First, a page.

Having these rules in place before you need them is key. Without predetermined rules, you are bound to find yourself in a long drawn out conversation of all your legitimate reasons for not helping someone you care about. Somewhere early in this conversion, all they can hear is that you don’t care.

It is so much easier on both parties if you are to say with confidence “I’m sorry, our family has a rule against co-signing” .

What are your rules about other people and your money?

Should I Refinance?

Here’s the quick answer.

If you can reduce your interest rate by 2%, will stay in the house at least 3 years and can decrease the term or at least not lengthen it, the answer is most probably YES.

A fixed rate mortgage with a term of no more than 15 years is your best bet. With interest rates currently so low, those with adjustable rate mortgages should be checking into refinancing to a fixed rate loan even if the rate is higher. Do not fool yourself by taking out a 30-year loan with the intention of paying it like a 15. Many people have said they were going to do that and 97.3% fail.

One loud word of caution, DO NOT roll credit card or car loans into your re-finance. See Bad Dog for more on that subject.

Let us look at real life example:

Our perfect family last refinanced their home in 2002 taking out a $150,000, 30 year 5.865% mortgage to do some needed home repairs. They plan to stay in their home when they retire in 11 years, but the current job market makes them worry they might have to relocate. Our happy family has at least 20% equity in their home and good credit. If they didn’t, that would change things. It might require them to purchase PMI or pay down the balance or it might make them ineligible for refinance.

To get the real (not the advertised) current mortgage interest rates, head over to Freddie Mac and click on the Regional Breakdown to see rates and Fee & Points. This shows us in the Southeast the actual average locked in rate last week was 3.68% on a 15-year mortgage with fees and points of .8%.

Use a mortgage calculator with amortization schedule like this one to find the interest paid each month, run a full schedule on the existing loan as well as the proposed loan.

We can use this information to compare the difference between keeping the existing loan and refinancing. For this comparison, we used the payoff amount of the existing loan + $1600 for fees and costs as the beginning principal amount for the new loan.

Rate Term Payment Total Payments Interest
Current Loan 5.865 21 years remaining $              886.35 $           223,360.20 $                  95,088.63
Re-Fi 3.68 15 years $              939.95 $           169,191.00 $                  39,319.56
Difference 2.185 6 years $              (53.60) $             54,169.20 $                  55,769.07

Reducing the interest by over 2 points and shortening the term by 6 years increases the monthly payment by $54. However, by the time the home is paid for (15 years on the new or 21 on the old) the new loan will save our family 55K in interest expense.

What if they have to move? In this example, the $1600 for points and fees is recovered within 7 months so if they manage to stay that long they will break even.

The real gift in re-financing this loan is the 6 year reduction in term. If our couple can find a way to pay $54 more a month now, later they can skip 72 monthly payments of $886.35.

Teach Your Children Well

Jim Collins over at jlcollinsnh recently lamented how he is fearful that he has failed his daughter because she is not greatly interested in managing her money.

I’m with you, Jim, I often worry I failed my son in the same way. Although it sounds like you did everything right to instill financial savvy, I know I did a lot wrong.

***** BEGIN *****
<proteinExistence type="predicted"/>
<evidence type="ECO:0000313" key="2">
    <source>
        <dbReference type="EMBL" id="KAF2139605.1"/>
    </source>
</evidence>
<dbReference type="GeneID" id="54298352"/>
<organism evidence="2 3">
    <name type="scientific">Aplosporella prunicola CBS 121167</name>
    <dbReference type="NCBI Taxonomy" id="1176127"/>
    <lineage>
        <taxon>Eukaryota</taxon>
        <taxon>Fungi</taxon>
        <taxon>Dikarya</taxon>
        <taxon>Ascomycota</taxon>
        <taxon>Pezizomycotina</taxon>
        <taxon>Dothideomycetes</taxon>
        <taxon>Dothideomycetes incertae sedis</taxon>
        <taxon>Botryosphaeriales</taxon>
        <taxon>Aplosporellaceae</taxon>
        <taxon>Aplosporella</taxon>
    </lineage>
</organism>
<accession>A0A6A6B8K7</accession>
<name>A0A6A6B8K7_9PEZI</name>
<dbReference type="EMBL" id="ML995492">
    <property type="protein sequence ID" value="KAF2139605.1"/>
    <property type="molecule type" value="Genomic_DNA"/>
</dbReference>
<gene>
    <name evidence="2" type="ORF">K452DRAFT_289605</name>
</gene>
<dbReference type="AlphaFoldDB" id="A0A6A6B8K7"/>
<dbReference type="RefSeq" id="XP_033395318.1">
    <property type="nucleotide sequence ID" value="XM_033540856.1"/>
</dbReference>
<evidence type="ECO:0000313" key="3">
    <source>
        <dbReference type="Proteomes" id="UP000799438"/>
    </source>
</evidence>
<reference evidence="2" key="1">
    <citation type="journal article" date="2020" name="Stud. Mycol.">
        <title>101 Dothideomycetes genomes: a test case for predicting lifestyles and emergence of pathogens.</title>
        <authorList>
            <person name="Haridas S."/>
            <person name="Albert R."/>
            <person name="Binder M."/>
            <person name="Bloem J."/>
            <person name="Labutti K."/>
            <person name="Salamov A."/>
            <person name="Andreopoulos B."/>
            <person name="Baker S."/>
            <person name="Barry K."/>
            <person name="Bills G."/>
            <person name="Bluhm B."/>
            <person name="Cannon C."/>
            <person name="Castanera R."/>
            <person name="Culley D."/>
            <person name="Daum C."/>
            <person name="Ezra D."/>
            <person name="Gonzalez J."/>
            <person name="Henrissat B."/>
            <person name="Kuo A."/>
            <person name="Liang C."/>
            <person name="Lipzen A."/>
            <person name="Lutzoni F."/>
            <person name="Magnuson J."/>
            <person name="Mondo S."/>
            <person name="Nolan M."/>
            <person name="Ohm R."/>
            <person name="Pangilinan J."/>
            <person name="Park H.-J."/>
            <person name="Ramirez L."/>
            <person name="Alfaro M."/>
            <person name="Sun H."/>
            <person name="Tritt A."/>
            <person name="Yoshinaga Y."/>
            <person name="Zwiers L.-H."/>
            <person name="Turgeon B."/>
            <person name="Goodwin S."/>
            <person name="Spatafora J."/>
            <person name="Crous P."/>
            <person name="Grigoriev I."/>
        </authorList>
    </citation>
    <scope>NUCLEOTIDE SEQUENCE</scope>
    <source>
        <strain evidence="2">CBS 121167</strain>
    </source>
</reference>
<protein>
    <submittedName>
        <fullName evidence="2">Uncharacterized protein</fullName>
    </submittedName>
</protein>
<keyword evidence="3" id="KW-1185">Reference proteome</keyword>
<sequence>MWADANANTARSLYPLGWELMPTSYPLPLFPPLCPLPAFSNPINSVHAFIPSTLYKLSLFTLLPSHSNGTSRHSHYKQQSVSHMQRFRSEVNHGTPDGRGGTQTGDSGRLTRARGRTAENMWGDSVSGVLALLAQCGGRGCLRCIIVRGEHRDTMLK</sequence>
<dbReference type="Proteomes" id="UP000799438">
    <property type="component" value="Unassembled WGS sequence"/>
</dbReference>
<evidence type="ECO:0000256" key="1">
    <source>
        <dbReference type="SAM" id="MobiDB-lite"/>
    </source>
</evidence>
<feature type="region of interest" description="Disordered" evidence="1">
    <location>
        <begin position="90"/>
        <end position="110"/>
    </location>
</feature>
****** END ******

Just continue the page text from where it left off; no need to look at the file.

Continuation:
While you, Jim:

I started her early.  Allowance.  Envelopes for spending, saving and charity.  “The Richest Man in Babylon.”  Checking account.  Saving account.  Mutual fund.  Endless conversations (ok lectures) on the subject.  What child wouldn’t love this stuff?

I, in my son’s formative years, saved too little, spent too much and invested almost no time or effort in learning or teaching sound financial principals.

Disinterest in financial matters is absolutely the norm. We spend 40 hours a week making money and another 20 spending it. But most of us would prefer not to spend any time thinking about it. The 9 basic concepts you spelled out for your daughter are definitely worth consideration.

JLCollinssnh-The simple path to wealth

It starts with nine basics.

  1. Avoid fiscally irresponsible people.  Never marry one or otherwise give him access to your money. (Wow, this is a great point. Do everything else right except this and you still may end up with nothing!)
  2. Avoid money managers.  It’s your money and no one will care for it better than you.
  3. Avoid debt.
  4. Save a portion of every dollar you get.
  5. The greater the percent of your income you save and invest, the sooner you’ll have F-You money.  Try 50%.  With no debt, this is perfectly doable.
  6. Put this money in the Vanguard Total Stock Market Index Fund (VTSAX)   This is the fund you already own, so just keep adding to it.
  7. Realize the market and the value of your shares will sometimes drop dramatically.  People all around you will panic.  They’ll be screaming Sell, Sell, Sell.  Ignore this.  Even better:  Buy more shares.
  8. When you can live off the dividends VTSAX provides, you are financially free.
  9. The less you need, the more free you are.

Since my son left home, I thankfully have learned to live without debt and I’m freer (but not yet free) from the shackles of consumerism.

I still worry if his money decisions will be influenced by my new clearer thinking or by all the times when he was growing up when I was quick to flash that American Express card.

Then I remember he is  smarter, more aware and more self-disciplined than his mom so I think he’ll be fine.

Job, Career or Calling

Can you imagine working a job so mind numbing that you spend your workday memorizing pi out to 3000 digits to keep from going crazy?

I read about this guy, Tracy Thornton, in the spring 2011 Monarch Magazine, a Ford assembly line worker who did just that. Lucky for him he was laid off. He went on to earn a degree from Old Dominion University and now looks forward to a new life – teaching science. I think he must feel as though he’s been set free after 12 years in solitary confinement. I know I would.